m-bruncompassproject-012309 Compass Project adds Mid-Coast program

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BRUNSWICK — A Portland-based boat-building program for at-risk youth will soon have a satellite program in the Mid-Coast.
The Compass Project, now in its seventh year working with disadvantaged and under-served students, will begin a 16-week program at the Maine Advanced Technology Center on Jan. 26. Students from Morse High School in Bath will take part in the Youth Apprentice Program, where they will build a 15-foot wooden rowing skiff.
MATC, part of Southern Maine Community College’s expansion to Brunswick, will teach the students the latest innovations in composites technology being used in the boat-building industry.
The satellite program is the latest development for the region’s growing composites cluster. In addition to MATC’s move to Brunswick last year, the cluster is moving forward with expansion plans that could help redevelopment of Brunswick Naval Air Station, slated for closure in 2011.
The Compass Project, meanwhile, has been providing hands-on experience for at-risk youth since 2002. Its participants learn the latest building techniques from professional boat builders.
The program also gives students unique job-training opportunities by offering job shadowing and apprenticeships at local boat yards.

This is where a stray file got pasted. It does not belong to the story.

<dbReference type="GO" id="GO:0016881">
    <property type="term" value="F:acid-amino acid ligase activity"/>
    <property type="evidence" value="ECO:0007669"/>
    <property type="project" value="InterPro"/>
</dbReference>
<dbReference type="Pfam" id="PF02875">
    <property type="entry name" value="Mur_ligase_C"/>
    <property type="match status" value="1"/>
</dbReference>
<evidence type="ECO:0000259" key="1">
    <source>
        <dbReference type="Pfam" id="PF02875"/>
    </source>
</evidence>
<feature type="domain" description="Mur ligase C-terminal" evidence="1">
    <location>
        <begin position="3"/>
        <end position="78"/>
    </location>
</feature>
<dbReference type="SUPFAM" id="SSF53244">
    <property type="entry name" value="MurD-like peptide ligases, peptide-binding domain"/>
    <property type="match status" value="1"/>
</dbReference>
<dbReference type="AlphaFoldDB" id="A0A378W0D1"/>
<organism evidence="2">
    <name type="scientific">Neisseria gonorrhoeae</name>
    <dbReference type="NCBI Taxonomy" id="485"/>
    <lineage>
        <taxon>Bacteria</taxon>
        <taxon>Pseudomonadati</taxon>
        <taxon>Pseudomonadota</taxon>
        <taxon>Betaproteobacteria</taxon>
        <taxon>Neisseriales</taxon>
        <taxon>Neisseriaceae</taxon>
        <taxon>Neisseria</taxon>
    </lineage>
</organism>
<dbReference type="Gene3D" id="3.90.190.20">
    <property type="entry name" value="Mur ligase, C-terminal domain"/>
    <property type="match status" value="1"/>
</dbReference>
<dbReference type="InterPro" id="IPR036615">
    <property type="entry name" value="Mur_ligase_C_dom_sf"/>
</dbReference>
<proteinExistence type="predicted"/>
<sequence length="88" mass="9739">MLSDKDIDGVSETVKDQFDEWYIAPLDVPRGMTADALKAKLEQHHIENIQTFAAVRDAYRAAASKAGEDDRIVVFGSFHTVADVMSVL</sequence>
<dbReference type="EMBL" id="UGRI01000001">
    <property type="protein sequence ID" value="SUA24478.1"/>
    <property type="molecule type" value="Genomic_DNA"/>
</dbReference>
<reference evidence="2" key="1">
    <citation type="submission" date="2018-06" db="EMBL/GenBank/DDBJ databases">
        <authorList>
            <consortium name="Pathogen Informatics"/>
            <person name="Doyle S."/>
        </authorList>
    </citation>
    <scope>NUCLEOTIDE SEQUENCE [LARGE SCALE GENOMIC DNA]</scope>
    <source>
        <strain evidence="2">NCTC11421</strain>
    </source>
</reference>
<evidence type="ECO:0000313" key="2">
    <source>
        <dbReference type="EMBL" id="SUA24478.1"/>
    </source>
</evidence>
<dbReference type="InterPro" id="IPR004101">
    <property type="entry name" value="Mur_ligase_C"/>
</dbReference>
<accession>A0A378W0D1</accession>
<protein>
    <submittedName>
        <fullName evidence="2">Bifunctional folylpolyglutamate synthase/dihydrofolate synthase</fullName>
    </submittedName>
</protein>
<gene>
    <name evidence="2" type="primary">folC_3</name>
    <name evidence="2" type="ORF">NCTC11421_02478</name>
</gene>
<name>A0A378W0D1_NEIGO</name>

Physical training is accompanied by classroom work focusing on reading and writing skills needed for obtaining jobs, including resume writing, filling out applications and following directions.
More than 900 students from greater Portland elementary schools and high schools have participated in The Compass Project, which has been lauded by teachers and social workers for its ability to reach disadvantaged youth.
The program has been offered to Deering High School students the last two years. Its students have built dinghies, skiffs and small sailboats.
The Compass Project is a non-profit school funded by grants, corporate sponsorships and its annual fundraiser, the Boat Building Festival in Portland.
The festival features 15 five-member teams that each build a 12-foot skiff. The boats are then launched at Portland’s East End Beach.
Students participating in The Compass Project in Brunswick will be building a skiff for a Freeport resident.
“When students see the real thing on field trips to Hodgon Yachts and other local boat yards,” program manager Clint Chase said, “it opens their eyes to what they can do with their new skills and knowledge.”
The Compass Project will hold an open house at MATC, 6 Industry Road, on March 3 at 9:30 a.m. For more information, visit compassproject.org.

Steve Mistler can be reached at 373-9060 ext. 123 or smistler@theforecaster.net.